Stamp Duty Land Tax (SDLT) is a significant amount of tax that must be paid if you buy property or land over a certain price in England.
In July 2020, the Government announced a temporary stamp duty ‘holiday’. This is designed to make buying homes more affordable during the coronavirus crisis.
We have put together some information to help you understand more about the stamp duty holiday and how you can get the most out of it.
If you buy a residential property between 8 July 2020 and 31 March 2021, you only start to pay standard rate stamp duty on the amount that you pay for the property above £500,000. These rates apply whether you are buying your first home or have owned property before.
The holiday will temporarily increase the standard rate stamp duty threshold from £125,000 to £500,000. This means that if your property costs £500,000 or less, most buyers will not have to pay any stamp duty at all.
The standard rate of stamp duty that you will pay goes up depending on the value of the property.
|Property value||Holiday SDLT rate|
|Up to £500,000||0%|
|£500,001 to £925,000||5%|
|£925,001 to £1.5 million||10%|
|Any remaining amount over £1.5 million||12%|
The change means potential buyers will be able to make savings of up to £15,000 when purchasing a property.
If you are buying an additional property you may still have to pay the additional rate of stamp duty on top of the revised standard rates mentioned above.
We have received many questions on whether buyers can still benefit from the stamp duty ‘holiday’ even if they have started the process of buying a property. Fortunately, you only have to pay stamp duty once your purchase completes. That means that if you have already started the process but haven’t reached completion yet, you can still benefit from the ‘holiday’ so long as the transaction completes by 31 March 2021. In most cases, an SDLT return is sent to HMRC and the tax is paid within 14 days of completion of the purchase. There are certain expectations to this where you don’t need to send an SDLT return.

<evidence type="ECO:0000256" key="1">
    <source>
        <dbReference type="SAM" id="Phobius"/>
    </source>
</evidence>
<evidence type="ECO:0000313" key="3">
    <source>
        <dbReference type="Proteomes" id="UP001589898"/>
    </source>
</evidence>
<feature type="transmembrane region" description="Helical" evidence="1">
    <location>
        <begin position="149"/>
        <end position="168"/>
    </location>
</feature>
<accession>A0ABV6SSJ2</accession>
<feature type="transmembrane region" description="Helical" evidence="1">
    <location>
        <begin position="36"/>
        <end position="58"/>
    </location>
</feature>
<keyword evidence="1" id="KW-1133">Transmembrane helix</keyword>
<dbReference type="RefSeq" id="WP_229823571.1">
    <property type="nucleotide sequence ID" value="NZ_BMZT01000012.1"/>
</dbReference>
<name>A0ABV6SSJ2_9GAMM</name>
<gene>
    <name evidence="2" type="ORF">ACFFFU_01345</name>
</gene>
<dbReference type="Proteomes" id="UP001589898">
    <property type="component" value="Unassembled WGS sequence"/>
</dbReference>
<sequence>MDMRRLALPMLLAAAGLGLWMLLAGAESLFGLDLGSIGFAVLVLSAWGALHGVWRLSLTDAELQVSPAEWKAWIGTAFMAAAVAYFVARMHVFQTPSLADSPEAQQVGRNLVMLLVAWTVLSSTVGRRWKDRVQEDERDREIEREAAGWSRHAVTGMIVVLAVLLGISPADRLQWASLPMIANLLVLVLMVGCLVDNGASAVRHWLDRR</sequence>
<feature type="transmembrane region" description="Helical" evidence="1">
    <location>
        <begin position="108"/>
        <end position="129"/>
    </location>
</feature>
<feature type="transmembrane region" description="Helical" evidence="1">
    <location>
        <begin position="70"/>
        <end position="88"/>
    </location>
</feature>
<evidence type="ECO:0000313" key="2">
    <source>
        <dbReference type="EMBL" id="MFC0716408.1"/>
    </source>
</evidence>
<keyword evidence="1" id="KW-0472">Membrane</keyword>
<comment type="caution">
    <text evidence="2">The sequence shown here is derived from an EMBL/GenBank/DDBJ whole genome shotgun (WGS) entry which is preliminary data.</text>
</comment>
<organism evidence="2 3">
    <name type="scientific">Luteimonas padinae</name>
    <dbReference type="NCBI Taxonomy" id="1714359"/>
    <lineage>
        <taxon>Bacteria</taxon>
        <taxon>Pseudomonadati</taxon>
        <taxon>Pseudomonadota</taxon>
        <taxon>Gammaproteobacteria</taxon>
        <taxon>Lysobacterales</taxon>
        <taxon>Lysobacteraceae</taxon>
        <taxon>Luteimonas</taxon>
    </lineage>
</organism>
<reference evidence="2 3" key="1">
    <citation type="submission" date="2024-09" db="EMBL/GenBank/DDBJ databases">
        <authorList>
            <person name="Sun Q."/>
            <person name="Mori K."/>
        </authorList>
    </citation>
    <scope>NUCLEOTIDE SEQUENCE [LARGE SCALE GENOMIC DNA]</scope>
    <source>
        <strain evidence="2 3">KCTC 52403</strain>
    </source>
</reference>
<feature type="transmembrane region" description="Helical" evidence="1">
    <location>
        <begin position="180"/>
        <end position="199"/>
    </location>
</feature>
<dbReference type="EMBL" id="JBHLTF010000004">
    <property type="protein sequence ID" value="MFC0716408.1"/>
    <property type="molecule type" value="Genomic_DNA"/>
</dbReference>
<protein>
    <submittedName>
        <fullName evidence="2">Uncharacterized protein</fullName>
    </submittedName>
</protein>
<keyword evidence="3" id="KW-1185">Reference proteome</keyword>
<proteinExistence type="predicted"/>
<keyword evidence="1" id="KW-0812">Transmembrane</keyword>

All property buyers must declare the circumstances of any land transaction to HMRC. SDLT is payable when you:
- Buy a freehold property
- Buy a new or existing leasehold
- Buy a property through a shared ownership scheme
- Are transferred land or property in exchange for payment, e.g. you take on a mortgage or buy a share in a house.
You don’t have to pay SDLT under certain circumstances, such as:
- When no money changes hands for a land or property transfer
- When property is transferred because of divorce or dissolution of a civil partnership
- When the property is inherited under a Will
- When a freehold property is purchased for less than £40,000
- Upon the purchase or assignment of a lease of 7 years or more, so long as the premium is less than £40,000 and the annual rent is less than £1,000
- Upon the purchase or assignment of a lease of less than 7 years, as long as the amount paid is less than the residential or non-residential SDLT threshold.
If you would like to buy a home during the ‘holiday’ and save money on stamp duty, our highly experienced residential property team can help.
The contents of this article are intended for general information purposes only and shall not be deemed to be, or constitute legal advice. We cannot accept responsibility for any loss as a result of acts or omissions taken in respect of this article.